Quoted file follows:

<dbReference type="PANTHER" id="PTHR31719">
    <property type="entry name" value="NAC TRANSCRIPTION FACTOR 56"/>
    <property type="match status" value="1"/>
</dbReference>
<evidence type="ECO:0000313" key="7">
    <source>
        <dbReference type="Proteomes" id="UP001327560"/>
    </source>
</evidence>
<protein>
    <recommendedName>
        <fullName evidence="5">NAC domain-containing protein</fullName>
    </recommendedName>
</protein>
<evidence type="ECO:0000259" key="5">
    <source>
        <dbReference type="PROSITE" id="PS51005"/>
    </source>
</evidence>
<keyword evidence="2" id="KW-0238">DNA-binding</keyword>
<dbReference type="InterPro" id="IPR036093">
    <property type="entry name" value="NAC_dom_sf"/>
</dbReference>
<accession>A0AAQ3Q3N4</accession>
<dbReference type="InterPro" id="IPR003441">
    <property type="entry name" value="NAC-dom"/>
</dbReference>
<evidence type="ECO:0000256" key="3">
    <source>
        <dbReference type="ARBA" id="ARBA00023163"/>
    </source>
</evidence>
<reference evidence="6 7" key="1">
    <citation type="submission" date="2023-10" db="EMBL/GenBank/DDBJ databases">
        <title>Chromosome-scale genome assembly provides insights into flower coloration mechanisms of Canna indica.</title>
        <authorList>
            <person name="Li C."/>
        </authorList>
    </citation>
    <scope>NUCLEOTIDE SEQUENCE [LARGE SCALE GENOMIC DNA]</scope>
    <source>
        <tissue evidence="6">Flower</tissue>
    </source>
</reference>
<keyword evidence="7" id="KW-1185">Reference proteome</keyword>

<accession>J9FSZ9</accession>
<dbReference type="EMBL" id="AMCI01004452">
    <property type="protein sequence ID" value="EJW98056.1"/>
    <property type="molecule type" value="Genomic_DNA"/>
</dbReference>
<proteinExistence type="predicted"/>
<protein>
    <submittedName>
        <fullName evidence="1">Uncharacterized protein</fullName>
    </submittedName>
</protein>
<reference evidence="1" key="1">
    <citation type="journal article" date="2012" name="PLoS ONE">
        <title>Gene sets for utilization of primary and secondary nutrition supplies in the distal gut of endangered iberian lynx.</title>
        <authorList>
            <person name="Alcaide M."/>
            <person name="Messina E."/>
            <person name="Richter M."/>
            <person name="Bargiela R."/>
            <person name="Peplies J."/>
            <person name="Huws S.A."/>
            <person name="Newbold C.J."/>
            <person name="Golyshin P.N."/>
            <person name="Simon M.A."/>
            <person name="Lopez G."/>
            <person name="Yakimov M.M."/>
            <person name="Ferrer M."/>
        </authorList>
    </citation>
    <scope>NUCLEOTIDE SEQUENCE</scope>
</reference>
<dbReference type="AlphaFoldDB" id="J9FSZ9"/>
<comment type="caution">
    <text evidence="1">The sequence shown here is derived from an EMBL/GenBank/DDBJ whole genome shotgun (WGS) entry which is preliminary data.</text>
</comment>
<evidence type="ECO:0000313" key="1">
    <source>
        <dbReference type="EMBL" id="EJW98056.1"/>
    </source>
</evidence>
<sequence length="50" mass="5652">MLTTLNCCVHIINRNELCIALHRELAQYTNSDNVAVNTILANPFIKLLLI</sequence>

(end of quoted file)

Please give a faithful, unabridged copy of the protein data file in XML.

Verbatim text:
<dbReference type="PANTHER" id="PTHR31719">
    <property type="entry name" value="NAC TRANSCRIPTION FACTOR 56"/>
    <property type="match status" value="1"/>
</dbReference>
<evidence type="ECO:0000313" key="7">
    <source>
        <dbReference type="Proteomes" id="UP001327560"/>
    </source>
</evidence>
<protein>
    <recommendedName>
        <fullName evidence="5">NAC domain-containing protein</fullName>
    </recommendedName>
</protein>
<evidence type="ECO:0000259" key="5">
    <source>
        <dbReference type="PROSITE" id="PS51005"/>
    </source>
</evidence>
<keyword evidence="2" id="KW-0238">DNA-binding</keyword>
<dbReference type="InterPro" id="IPR036093">
    <property type="entry name" value="NAC_dom_sf"/>
</dbReference>
<accession>A0AAQ3Q3N4</accession>
<dbReference type="InterPro" id="IPR003441">
    <property type="entry name" value="NAC-dom"/>
</dbReference>
<evidence type="ECO:0000256" key="3">
    <source>
        <dbReference type="ARBA" id="ARBA00023163"/>
    </source>
</evidence>
<reference evidence="6 7" key="1">
    <citation type="submission" date="2023-10" db="EMBL/GenBank/DDBJ databases">
        <title>Chromosome-scale genome assembly provides insights into flower coloration mechanisms of Canna indica.</title>
        <authorList>
            <person name="Li C."/>
        </authorList>
    </citation>
    <scope>NUCLEOTIDE SEQUENCE [LARGE SCALE GENOMIC DNA]</scope>
    <source>
        <tissue evidence="6">Flower</tissue>
    </source>
</reference>
<keyword evidence="7" id="KW-1185">Reference proteome</keyword>

<accession>J9FSZ9</accession>
<dbReference type="EMBL" id="AMCI01004452">
    <property type="protein sequence ID" value="EJW98056.1"/>
    <property type="molecule type" value="Genomic_DNA"/>
</dbReference>
<proteinExistence type="predicted"/>
<protein>
    <submittedName>
        <fullName evidence="1">Uncharacterized protein</fullName>
    </submittedName>
</protein>
<reference evidence="1" key="1">
    <citation type="journal article" date="2012" name="PLoS ONE">
        <title>Gene sets for utilization of primary and secondary nutrition supplies in the distal gut of endangered iberian lynx.</title>
        <authorList>
            <person name="Alcaide M."/>
            <person name="Messina E."/>
            <person name="Richter M."/>
            <person name="Bargiela R."/>
            <person name="Peplies J."/>
            <person name="Huws S.A."/>
            <person name="Newbold C.J."/>
            <person name="Golyshin P.N."/>
            <person name="Simon M.A."/>
            <person name="Lopez G."/>
            <person name="Yakimov M.M."/>
            <person name="Ferrer M."/>
        </authorList>
    </citation>
    <scope>NUCLEOTIDE SEQUENCE</scope>
</reference>
<dbReference type="AlphaFoldDB" id="J9FSZ9"/>
<comment type="caution">
    <text evidence="1">The sequence shown here is derived from an EMBL/GenBank/DDBJ whole genome shotgun (WGS) entry which is preliminary data.</text>
</comment>
<evidence type="ECO:0000313" key="1">
    <source>
        <dbReference type="EMBL" id="EJW98056.1"/>
    </source>
</evidence>
<sequence length="50" mass="5652">MLTTLNCCVHIINRNELCIALHRELAQYTNSDNVAVNTILANPFIKLLLI</sequence>